Recognize families that need support during Domestic Violence Awareness Month

Your Turn

Every month is dedicated to some special cause. October is dedicated to Breast Cancer Awareness, Women’s Health Awareness, Italian American Heritage Month and I’m sure many other worthy causes.

As founder and executive director of Dottie’s House, I know of one cause that those who may be honored in October may also be personally affected — and that is that October is also recognized as Domestic Violence Awareness Month.

Those of us living in the Ocean/Monmouth County area have once again recently been touched by and reminded of the horrors of domestic violence when we learned of the brutal murder of Lisa Zindell.

Many people think that domestic violence happens to other people — people who are poor or uneducated and that it only happens to “those people.” That seems to be a term that we all like to apply to people whose lives we believe are vastly different from our own. But when you start to pay attention, you learn that there is no type, color, career, size or age that is immune to this ugly social disease.

Lisa was a social worker who was no stranger to abuse. She was employed by the New Jersey Division of Youth and Family Services, better known as DYFS. She spent her days dealing with the result of families in crisis. Unfortunately, on Aug. 13, she lost her own life at the hands of her ex-fiancé in a murder-suicide assault. Lisa’s life was ended in her prime, and sadly, tragic stories like Lisa’s have become far too common in New Jersey. I am sure Lisa’s family, friends and co-workers had no idea how much risk she was in as she went about her daily routine, trying to survive.

Lisa had done all the right things, including obtaining a restraining order from the courts. But violence cannot be stopped by a piece of paper.

It can only be stopped by you and me — by each of us refusing to accept behavior that is violent in any form, physical, emotional, verbal. It all has the same effect, and that is to destroy the life of the victim. It has become pervasive to the point where statistics show that our teenagers, our sons and daughters, nieces and nephews, friends and neighbors, are being abused, and most victims, including teenagers, believe it is acceptable behavior because “he/she doesn’t mean anything … It’s because he/she loves me so much.” The subtle or constant threats victims live with on a daily basis are not something we want to acknowledge.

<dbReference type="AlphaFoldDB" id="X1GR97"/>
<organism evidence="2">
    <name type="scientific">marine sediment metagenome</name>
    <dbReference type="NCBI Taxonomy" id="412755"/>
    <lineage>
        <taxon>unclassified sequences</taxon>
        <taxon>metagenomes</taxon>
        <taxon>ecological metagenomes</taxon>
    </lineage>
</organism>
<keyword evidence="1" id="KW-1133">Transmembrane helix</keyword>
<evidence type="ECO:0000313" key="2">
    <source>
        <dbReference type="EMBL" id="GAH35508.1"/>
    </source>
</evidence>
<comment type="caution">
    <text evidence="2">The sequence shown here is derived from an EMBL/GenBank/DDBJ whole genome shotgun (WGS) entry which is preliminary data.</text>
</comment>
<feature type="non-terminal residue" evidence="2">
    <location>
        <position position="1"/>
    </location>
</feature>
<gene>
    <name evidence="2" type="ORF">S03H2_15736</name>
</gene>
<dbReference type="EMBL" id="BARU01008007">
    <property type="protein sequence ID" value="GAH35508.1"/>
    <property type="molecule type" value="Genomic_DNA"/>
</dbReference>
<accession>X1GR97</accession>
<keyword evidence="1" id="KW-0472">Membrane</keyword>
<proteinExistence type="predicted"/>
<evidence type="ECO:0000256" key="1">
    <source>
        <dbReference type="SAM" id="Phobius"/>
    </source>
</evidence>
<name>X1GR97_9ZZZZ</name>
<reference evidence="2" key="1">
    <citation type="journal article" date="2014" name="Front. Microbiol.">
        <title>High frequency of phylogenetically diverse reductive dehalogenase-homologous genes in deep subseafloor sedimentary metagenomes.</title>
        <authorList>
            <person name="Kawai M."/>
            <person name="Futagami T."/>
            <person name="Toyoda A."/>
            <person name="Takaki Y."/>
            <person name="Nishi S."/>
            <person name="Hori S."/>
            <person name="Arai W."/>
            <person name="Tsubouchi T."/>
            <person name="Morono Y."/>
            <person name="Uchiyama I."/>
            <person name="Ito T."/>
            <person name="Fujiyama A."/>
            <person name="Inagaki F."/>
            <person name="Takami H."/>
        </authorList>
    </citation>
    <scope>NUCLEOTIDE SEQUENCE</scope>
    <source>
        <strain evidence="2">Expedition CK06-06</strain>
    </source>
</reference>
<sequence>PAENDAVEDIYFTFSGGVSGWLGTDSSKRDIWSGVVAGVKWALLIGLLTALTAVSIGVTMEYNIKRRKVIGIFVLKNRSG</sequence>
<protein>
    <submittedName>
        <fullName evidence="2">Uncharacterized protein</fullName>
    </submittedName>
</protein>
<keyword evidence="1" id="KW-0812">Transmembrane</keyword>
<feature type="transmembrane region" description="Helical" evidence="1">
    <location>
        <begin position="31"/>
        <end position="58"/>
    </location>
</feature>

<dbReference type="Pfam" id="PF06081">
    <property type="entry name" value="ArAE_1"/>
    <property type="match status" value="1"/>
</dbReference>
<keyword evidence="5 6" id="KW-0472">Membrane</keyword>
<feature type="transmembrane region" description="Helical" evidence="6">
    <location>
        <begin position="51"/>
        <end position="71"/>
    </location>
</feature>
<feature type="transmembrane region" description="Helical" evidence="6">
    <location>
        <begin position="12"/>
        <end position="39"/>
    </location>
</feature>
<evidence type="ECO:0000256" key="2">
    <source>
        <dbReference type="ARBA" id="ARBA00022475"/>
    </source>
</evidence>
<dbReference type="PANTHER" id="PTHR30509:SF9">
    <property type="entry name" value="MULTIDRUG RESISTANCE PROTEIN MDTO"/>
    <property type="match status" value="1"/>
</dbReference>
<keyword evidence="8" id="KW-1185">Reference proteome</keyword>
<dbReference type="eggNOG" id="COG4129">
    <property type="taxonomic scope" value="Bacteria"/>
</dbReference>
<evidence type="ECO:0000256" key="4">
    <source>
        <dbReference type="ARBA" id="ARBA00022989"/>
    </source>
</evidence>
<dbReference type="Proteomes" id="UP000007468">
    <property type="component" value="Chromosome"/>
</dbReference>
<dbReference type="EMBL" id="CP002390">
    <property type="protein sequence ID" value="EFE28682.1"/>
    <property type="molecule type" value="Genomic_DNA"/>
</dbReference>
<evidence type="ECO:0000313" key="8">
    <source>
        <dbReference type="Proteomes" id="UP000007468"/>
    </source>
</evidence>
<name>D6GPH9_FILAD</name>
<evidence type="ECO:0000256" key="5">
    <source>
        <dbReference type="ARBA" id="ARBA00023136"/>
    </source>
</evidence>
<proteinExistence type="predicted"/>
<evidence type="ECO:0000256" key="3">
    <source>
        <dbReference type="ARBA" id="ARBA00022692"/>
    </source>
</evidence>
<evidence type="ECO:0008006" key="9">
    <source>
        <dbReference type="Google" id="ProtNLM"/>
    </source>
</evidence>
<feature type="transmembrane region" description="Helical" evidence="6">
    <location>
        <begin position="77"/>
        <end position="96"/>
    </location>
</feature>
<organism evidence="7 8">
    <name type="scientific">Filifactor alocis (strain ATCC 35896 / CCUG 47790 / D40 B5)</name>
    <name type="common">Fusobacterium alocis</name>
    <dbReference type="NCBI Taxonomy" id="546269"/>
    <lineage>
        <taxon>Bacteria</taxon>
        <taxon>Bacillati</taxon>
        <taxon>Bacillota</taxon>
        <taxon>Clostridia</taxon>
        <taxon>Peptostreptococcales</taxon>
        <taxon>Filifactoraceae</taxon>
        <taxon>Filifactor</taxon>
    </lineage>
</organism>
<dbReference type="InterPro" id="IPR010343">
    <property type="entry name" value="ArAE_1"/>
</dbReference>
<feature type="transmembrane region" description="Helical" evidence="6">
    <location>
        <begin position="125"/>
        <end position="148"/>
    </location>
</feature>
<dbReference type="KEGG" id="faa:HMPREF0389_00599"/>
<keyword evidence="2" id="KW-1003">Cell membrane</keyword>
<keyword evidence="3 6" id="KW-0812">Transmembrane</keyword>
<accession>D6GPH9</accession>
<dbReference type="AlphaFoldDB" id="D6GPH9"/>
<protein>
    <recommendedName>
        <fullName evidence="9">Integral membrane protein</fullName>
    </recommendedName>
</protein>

October will pass, and the press coverage will stop, we’ll all focus on the next month and celebrate and acknowledge the causes of November.

But what if the next act of violence you read about is about someone you know and love, some innocent person who was so ashamed of the abuse suffered that they never bothered to tell anyone, that they hid the bruises and the hurt?

We have many shelters and housing facilities to house these victims, but sadly, not enough. And there never will be enough, until we all recognize this atrocity and refuse to accept violent behavior —behavior that intimidates, humiliates and sometimes kills the victim.

It is time. Time to stop the violence, to not look away, not deny, not ignore the signs that usually start out very simply: checking your cell phone, questioning where you are, who you are with, why you didn’t answer your phone. And it very often escalates into something more serious.

We don’t really have a proper name for this disease. Some call it domestic abuse or teen dating violence. It has nothing to do with domesticity or with being a teenager. It does have to do with power and control and insecurity and with reducing a person’s self-esteem to the point where they submit to the abuse.

Women are most vulnerable between the ages of 16 and 24, and they are the ones who are most victimized, but not exclusively. Senior citizens have been beaten and murdered by spouses of 50 or more years. In 2008 the percent of murders committed in New Jersey as a result of relationship abuse increased by more than 50 percent. I’m sure that some of them were breast cancer survivors, had experienced serious health problems and survived. But they died because they were victims of abuse.

The children are the most innocent victims, and the scars they suffer from being witness to these horrible acts can take a lifetime to heal. Sometimes they never do, and the children grow up to repeat the violence they were raised with.

Dottie’s House is one of many facilities that offer housing, shelter, counseling and a host of other programs to help the survivors regain their self-esteem and learn to live a life free of violence for themselves and for their children.

We appreciate your support and your desire to help these families. We know that everyone reading this knows or suspects that someone you know has been or is now a victim. Together, if we acknowledge the violence, speak out against it and refuse to tolerate it, we can save a life and change the lives of all of our children.

For more information on Dottie’s House, please call 732-295-7380.

Carol A. Wolfe Executive Director and Founder

Dottie’s House